When does a year last only two weeks? Answer: When Congress addresses “extenders,” also known as tax provisions that expire on a regular basis. The current extender renewal took place in December 2014 and lasted until year-end. However, the revived rules are retroactive to January 1, 2014.
What does that mean for you? For one thing, it means you can benefit from tax breaks such as bonus depreciation, expanded section 179 expensing, and residential and business energy improvement incentives on your 2014 federal income tax return.
The downside? The tax breaks expired again on December 31, 2014, leaving uncertainty about tax planning for 2015.
Here are details on three of the rules that are back in place for 2014 and that may affect your 2014 tax return.
- State and local sales tax deduction. If you itemize, you can choose to deduct sales taxes you paid during 2014 instead of state and local income taxes. You can claim your actual expenses or use optional IRS tables.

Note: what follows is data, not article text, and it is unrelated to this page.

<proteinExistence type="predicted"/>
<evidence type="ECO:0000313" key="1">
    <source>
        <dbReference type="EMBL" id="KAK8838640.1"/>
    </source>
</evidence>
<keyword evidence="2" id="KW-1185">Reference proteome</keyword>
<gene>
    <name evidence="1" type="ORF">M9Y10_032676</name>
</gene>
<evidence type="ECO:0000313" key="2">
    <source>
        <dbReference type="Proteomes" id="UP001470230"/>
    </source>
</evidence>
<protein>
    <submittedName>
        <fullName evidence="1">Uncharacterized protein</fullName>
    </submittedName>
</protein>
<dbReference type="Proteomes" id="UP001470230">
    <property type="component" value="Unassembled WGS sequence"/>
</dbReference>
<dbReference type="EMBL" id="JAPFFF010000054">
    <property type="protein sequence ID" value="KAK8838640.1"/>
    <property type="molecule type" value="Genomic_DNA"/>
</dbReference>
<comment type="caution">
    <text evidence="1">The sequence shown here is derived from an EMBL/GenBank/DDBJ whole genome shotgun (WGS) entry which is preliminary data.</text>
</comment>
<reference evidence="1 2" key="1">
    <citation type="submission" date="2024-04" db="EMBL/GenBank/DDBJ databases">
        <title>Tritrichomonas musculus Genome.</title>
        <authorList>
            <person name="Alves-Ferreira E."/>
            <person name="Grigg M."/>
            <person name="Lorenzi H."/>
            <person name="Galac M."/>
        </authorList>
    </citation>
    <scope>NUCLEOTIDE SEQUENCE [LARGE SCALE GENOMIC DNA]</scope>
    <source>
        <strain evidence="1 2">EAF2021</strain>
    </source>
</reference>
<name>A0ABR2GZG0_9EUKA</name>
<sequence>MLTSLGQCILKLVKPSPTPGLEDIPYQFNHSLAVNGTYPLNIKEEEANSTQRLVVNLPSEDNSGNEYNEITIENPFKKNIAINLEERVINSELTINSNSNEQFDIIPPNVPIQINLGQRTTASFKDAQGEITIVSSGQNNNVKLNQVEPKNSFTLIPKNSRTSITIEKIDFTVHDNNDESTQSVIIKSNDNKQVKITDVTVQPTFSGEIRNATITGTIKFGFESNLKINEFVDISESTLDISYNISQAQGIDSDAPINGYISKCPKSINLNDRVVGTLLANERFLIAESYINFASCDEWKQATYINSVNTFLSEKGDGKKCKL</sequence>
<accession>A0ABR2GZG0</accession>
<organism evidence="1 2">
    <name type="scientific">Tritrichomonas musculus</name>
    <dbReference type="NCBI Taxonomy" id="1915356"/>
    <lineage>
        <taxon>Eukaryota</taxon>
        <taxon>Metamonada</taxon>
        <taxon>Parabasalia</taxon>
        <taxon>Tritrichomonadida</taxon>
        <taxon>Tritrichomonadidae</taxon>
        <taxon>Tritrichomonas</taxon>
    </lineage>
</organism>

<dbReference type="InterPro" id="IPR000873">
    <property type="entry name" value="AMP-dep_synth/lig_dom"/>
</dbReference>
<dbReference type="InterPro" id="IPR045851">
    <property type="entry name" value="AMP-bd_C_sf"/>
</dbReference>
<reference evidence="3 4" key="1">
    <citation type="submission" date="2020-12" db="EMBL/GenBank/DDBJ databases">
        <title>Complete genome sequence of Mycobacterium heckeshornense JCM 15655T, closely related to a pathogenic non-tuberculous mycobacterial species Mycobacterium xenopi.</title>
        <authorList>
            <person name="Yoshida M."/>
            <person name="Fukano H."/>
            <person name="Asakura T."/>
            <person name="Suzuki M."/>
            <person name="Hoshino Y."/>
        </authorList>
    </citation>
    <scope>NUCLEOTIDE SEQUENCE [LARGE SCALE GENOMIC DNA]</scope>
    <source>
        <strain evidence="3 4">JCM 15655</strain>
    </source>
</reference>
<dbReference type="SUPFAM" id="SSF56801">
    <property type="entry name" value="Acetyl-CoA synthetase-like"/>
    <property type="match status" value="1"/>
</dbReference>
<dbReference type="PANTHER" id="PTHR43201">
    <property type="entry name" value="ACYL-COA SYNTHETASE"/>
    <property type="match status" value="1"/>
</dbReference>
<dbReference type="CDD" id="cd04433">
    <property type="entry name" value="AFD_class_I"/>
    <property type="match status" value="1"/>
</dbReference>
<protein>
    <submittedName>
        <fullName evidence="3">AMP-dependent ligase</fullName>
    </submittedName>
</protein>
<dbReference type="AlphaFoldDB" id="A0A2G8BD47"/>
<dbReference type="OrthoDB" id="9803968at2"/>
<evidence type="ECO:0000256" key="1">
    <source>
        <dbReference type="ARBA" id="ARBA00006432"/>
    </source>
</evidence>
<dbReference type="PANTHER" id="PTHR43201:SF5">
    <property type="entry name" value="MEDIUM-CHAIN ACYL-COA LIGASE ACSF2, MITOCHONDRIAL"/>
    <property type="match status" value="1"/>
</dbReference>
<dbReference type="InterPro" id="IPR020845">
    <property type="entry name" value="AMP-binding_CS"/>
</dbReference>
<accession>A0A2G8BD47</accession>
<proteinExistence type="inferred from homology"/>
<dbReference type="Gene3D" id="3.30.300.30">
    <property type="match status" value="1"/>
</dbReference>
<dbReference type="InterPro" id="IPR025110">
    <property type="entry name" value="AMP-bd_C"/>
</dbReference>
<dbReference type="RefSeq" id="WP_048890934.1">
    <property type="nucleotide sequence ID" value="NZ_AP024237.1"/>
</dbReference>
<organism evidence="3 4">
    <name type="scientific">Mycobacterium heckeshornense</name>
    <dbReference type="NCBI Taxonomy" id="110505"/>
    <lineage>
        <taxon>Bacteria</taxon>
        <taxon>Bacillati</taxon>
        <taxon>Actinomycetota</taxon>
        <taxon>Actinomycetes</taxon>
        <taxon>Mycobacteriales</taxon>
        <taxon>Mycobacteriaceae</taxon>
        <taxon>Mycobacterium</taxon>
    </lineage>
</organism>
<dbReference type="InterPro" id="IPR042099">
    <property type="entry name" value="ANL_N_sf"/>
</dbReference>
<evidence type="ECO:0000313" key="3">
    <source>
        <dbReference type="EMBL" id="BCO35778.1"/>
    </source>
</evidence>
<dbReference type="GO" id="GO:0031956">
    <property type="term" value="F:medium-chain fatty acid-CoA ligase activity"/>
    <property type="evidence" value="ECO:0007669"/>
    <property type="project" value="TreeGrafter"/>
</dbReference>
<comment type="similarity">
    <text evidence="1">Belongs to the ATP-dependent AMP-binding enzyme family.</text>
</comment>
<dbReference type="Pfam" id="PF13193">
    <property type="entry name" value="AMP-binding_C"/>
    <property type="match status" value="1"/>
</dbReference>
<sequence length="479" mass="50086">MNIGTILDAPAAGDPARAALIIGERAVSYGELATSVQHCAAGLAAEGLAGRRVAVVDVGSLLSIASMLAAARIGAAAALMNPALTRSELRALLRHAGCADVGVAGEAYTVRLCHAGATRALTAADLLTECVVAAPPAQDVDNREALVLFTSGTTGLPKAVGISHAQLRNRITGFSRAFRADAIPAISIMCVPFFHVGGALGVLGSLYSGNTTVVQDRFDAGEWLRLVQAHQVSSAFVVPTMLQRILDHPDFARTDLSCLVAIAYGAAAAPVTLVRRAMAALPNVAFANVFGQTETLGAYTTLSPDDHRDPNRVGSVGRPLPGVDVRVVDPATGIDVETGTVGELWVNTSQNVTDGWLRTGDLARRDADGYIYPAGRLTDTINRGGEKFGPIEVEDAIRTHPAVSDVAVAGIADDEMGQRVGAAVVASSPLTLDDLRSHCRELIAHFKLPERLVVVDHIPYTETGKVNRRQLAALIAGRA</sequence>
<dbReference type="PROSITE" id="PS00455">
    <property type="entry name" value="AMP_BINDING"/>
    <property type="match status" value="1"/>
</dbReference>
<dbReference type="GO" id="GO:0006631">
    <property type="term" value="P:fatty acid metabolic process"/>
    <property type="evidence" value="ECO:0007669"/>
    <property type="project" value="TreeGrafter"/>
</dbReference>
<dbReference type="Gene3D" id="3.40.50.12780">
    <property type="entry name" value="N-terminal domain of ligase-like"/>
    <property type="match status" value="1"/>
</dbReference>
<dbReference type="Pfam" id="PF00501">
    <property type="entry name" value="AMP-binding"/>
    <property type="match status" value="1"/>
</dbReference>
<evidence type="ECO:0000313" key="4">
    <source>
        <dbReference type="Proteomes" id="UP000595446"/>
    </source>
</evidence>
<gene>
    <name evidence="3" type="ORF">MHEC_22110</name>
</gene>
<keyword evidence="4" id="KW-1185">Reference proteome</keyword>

- Educator expenses. If you’re a teacher who spends your own money for classroom supplies, you can deduct up to $250 of your expenses as an above-the-line deduction. You may be able to deduct additional out of pocket expenses if you itemize.
- Charitable donations from your IRA. When you’re age 70½ or older, you can make a tax-free distribution of up to $100,000 from your IRA when the money is paid directly to a qualified charity.
Please give us a call for a complete list of the extended provisions that are available for 2014.